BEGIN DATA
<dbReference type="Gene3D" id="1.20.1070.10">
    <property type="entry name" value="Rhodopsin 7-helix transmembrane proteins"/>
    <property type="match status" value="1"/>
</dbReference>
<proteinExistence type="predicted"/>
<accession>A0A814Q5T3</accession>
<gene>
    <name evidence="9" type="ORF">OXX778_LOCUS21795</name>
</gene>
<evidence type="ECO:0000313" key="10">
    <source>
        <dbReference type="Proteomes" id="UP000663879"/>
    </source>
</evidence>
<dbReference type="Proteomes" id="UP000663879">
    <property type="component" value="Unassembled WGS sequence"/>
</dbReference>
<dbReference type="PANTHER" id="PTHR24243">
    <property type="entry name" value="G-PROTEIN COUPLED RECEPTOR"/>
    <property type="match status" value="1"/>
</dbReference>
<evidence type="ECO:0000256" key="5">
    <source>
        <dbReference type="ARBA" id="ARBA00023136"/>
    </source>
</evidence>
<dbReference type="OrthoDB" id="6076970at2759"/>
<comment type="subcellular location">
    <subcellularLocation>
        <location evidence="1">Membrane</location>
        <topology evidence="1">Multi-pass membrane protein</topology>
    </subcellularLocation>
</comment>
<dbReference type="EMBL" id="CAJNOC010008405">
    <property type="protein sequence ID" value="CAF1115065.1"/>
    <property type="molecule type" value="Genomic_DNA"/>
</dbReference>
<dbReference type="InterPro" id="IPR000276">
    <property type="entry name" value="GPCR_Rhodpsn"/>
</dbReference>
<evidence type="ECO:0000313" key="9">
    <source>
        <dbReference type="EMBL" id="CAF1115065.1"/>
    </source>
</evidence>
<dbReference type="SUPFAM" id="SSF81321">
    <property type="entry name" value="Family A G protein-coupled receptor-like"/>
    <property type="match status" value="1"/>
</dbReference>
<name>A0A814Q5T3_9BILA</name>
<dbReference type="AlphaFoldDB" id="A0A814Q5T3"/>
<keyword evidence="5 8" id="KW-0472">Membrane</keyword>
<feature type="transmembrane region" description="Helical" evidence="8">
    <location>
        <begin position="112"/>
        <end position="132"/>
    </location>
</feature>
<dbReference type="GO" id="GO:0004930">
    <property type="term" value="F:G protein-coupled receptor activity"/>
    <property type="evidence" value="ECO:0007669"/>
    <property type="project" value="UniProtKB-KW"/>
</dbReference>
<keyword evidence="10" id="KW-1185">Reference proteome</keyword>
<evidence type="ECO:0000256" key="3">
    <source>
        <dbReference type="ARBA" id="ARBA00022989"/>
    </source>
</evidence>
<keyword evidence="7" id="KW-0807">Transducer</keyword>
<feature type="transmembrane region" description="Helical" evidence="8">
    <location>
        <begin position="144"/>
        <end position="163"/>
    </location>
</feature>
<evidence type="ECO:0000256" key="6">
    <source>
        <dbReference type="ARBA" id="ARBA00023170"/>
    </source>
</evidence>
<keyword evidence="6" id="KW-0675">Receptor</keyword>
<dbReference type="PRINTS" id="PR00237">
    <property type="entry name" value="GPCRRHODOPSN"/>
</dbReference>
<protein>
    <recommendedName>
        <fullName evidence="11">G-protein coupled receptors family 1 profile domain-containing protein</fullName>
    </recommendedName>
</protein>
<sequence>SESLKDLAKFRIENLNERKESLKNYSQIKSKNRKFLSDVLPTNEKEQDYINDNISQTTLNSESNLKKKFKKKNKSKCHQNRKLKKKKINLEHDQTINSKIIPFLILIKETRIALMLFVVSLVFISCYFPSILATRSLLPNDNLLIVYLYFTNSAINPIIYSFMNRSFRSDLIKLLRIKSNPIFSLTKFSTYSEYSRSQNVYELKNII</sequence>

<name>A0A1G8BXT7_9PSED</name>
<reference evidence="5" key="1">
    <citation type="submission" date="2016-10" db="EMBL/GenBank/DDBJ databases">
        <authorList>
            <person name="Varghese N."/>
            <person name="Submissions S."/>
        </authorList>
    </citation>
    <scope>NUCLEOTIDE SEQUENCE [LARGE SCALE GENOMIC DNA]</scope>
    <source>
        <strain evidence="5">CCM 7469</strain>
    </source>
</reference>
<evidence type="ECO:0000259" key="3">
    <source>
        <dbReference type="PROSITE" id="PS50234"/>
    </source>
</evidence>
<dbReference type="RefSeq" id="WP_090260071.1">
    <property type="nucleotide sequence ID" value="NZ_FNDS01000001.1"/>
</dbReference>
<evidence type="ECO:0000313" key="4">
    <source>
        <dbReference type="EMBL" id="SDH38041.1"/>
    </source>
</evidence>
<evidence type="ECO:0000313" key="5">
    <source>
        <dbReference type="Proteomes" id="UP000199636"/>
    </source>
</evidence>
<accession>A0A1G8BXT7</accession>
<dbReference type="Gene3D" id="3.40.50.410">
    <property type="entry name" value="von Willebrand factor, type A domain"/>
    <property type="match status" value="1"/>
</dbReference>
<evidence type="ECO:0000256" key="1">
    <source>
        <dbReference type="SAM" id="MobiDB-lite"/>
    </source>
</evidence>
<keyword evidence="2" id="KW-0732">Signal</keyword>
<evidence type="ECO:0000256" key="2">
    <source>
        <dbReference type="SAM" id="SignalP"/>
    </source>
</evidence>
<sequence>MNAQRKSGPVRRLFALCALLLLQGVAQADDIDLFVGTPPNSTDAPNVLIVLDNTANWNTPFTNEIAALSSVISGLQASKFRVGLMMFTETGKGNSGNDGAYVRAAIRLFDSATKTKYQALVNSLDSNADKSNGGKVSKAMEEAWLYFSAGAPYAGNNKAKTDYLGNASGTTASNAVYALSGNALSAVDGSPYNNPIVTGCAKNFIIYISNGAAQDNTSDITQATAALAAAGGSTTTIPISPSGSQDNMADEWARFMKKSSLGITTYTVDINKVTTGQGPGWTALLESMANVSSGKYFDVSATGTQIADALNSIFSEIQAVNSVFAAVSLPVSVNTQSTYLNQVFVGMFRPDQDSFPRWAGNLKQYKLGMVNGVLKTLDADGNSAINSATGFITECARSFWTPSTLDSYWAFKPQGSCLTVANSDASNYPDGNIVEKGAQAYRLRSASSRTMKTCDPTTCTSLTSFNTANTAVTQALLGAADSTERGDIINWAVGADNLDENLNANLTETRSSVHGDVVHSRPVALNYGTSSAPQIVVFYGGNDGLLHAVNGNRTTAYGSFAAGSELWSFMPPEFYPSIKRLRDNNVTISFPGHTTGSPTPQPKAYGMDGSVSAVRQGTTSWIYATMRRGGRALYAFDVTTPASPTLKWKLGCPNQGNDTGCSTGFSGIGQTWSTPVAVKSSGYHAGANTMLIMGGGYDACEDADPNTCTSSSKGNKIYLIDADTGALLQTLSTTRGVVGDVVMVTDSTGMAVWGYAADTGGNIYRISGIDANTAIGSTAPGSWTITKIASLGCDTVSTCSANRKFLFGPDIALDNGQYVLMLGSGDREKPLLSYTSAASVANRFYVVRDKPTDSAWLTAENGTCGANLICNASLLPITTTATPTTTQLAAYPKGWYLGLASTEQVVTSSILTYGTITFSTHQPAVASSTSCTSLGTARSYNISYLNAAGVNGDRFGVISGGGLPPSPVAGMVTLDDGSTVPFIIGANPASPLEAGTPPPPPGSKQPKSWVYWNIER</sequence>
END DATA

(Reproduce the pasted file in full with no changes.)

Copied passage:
<dbReference type="Gene3D" id="1.20.1070.10">
    <property type="entry name" value="Rhodopsin 7-helix transmembrane proteins"/>
    <property type="match status" value="1"/>
</dbReference>
<proteinExistence type="predicted"/>
<accession>A0A814Q5T3</accession>
<gene>
    <name evidence="9" type="ORF">OXX778_LOCUS21795</name>
</gene>
<evidence type="ECO:0000313" key="10">
    <source>
        <dbReference type="Proteomes" id="UP000663879"/>
    </source>
</evidence>
<dbReference type="Proteomes" id="UP000663879">
    <property type="component" value="Unassembled WGS sequence"/>
</dbReference>
<dbReference type="PANTHER" id="PTHR24243">
    <property type="entry name" value="G-PROTEIN COUPLED RECEPTOR"/>
    <property type="match status" value="1"/>
</dbReference>
<evidence type="ECO:0000256" key="5">
    <source>
        <dbReference type="ARBA" id="ARBA00023136"/>
    </source>
</evidence>
<dbReference type="OrthoDB" id="6076970at2759"/>
<comment type="subcellular location">
    <subcellularLocation>
        <location evidence="1">Membrane</location>
        <topology evidence="1">Multi-pass membrane protein</topology>
    </subcellularLocation>
</comment>
<dbReference type="EMBL" id="CAJNOC010008405">
    <property type="protein sequence ID" value="CAF1115065.1"/>
    <property type="molecule type" value="Genomic_DNA"/>
</dbReference>
<dbReference type="InterPro" id="IPR000276">
    <property type="entry name" value="GPCR_Rhodpsn"/>
</dbReference>
<evidence type="ECO:0000313" key="9">
    <source>
        <dbReference type="EMBL" id="CAF1115065.1"/>
    </source>
</evidence>
<dbReference type="SUPFAM" id="SSF81321">
    <property type="entry name" value="Family A G protein-coupled receptor-like"/>
    <property type="match status" value="1"/>
</dbReference>
<name>A0A814Q5T3_9BILA</name>
<dbReference type="AlphaFoldDB" id="A0A814Q5T3"/>
<keyword evidence="5 8" id="KW-0472">Membrane</keyword>
<feature type="transmembrane region" description="Helical" evidence="8">
    <location>
        <begin position="112"/>
        <end position="132"/>
    </location>
</feature>
<dbReference type="GO" id="GO:0004930">
    <property type="term" value="F:G protein-coupled receptor activity"/>
    <property type="evidence" value="ECO:0007669"/>
    <property type="project" value="UniProtKB-KW"/>
</dbReference>
<keyword evidence="10" id="KW-1185">Reference proteome</keyword>
<evidence type="ECO:0000256" key="3">
    <source>
        <dbReference type="ARBA" id="ARBA00022989"/>
    </source>
</evidence>
<keyword evidence="7" id="KW-0807">Transducer</keyword>
<feature type="transmembrane region" description="Helical" evidence="8">
    <location>
        <begin position="144"/>
        <end position="163"/>
    </location>
</feature>
<evidence type="ECO:0000256" key="6">
    <source>
        <dbReference type="ARBA" id="ARBA00023170"/>
    </source>
</evidence>
<keyword evidence="6" id="KW-0675">Receptor</keyword>
<dbReference type="PRINTS" id="PR00237">
    <property type="entry name" value="GPCRRHODOPSN"/>
</dbReference>
<protein>
    <recommendedName>
        <fullName evidence="11">G-protein coupled receptors family 1 profile domain-containing protein</fullName>
    </recommendedName>
</protein>
<sequence>SESLKDLAKFRIENLNERKESLKNYSQIKSKNRKFLSDVLPTNEKEQDYINDNISQTTLNSESNLKKKFKKKNKSKCHQNRKLKKKKINLEHDQTINSKIIPFLILIKETRIALMLFVVSLVFISCYFPSILATRSLLPNDNLLIVYLYFTNSAINPIIYSFMNRSFRSDLIKLLRIKSNPIFSLTKFSTYSEYSRSQNVYELKNII</sequence>

<name>A0A1G8BXT7_9PSED</name>
<reference evidence="5" key="1">
    <citation type="submission" date="2016-10" db="EMBL/GenBank/DDBJ databases">
        <authorList>
            <person name="Varghese N."/>
            <person name="Submissions S."/>
        </authorList>
    </citation>
    <scope>NUCLEOTIDE SEQUENCE [LARGE SCALE GENOMIC DNA]</scope>
    <source>
        <strain evidence="5">CCM 7469</strain>
    </source>
</reference>
<evidence type="ECO:0000259" key="3">
    <source>
        <dbReference type="PROSITE" id="PS50234"/>
    </source>
</evidence>
<dbReference type="RefSeq" id="WP_090260071.1">
    <property type="nucleotide sequence ID" value="NZ_FNDS01000001.1"/>
</dbReference>
<evidence type="ECO:0000313" key="4">
    <source>
        <dbReference type="EMBL" id="SDH38041.1"/>
    </source>
</evidence>
<evidence type="ECO:0000313" key="5">
    <source>
        <dbReference type="Proteomes" id="UP000199636"/>
    </source>
</evidence>
<accession>A0A1G8BXT7</accession>
<dbReference type="Gene3D" id="3.40.50.410">
    <property type="entry name" value="von Willebrand factor, type A domain"/>
    <property type="match status" value="1"/>
</dbReference>
<evidence type="ECO:0000256" key="1">
    <source>
        <dbReference type="SAM" id="MobiDB-lite"/>
    </source>
</evidence>
<keyword evidence="2" id="KW-0732">Signal</keyword>
<evidence type="ECO:0000256" key="2">
    <source>
        <dbReference type="SAM" id="SignalP"/>
    </source>
</evidence>
<sequence>MNAQRKSGPVRRLFALCALLLLQGVAQADDIDLFVGTPPNSTDAPNVLIVLDNTANWNTPFTNEIAALSSVISGLQASKFRVGLMMFTETGKGNSGNDGAYVRAAIRLFDSATKTKYQALVNSLDSNADKSNGGKVSKAMEEAWLYFSAGAPYAGNNKAKTDYLGNASGTTASNAVYALSGNALSAVDGSPYNNPIVTGCAKNFIIYISNGAAQDNTSDITQATAALAAAGGSTTTIPISPSGSQDNMADEWARFMKKSSLGITTYTVDINKVTTGQGPGWTALLESMANVSSGKYFDVSATGTQIADALNSIFSEIQAVNSVFAAVSLPVSVNTQSTYLNQVFVGMFRPDQDSFPRWAGNLKQYKLGMVNGVLKTLDADGNSAINSATGFITECARSFWTPSTLDSYWAFKPQGSCLTVANSDASNYPDGNIVEKGAQAYRLRSASSRTMKTCDPTTCTSLTSFNTANTAVTQALLGAADSTERGDIINWAVGADNLDENLNANLTETRSSVHGDVVHSRPVALNYGTSSAPQIVVFYGGNDGLLHAVNGNRTTAYGSFAAGSELWSFMPPEFYPSIKRLRDNNVTISFPGHTTGSPTPQPKAYGMDGSVSAVRQGTTSWIYATMRRGGRALYAFDVTTPASPTLKWKLGCPNQGNDTGCSTGFSGIGQTWSTPVAVKSSGYHAGANTMLIMGGGYDACEDADPNTCTSSSKGNKIYLIDADTGALLQTLSTTRGVVGDVVMVTDSTGMAVWGYAADTGGNIYRISGIDANTAIGSTAPGSWTITKIASLGCDTVSTCSANRKFLFGPDIALDNGQYVLMLGSGDREKPLLSYTSAASVANRFYVVRDKPTDSAWLTAENGTCGANLICNASLLPITTTATPTTTQLAAYPKGWYLGLASTEQVVTSSILTYGTITFSTHQPAVASSTSCTSLGTARSYNISYLNAAGVNGDRFGVISGGGLPPSPVAGMVTLDDGSTVPFIIGANPASPLEAGTPPPPPGSKQPKSWVYWNIER</sequence>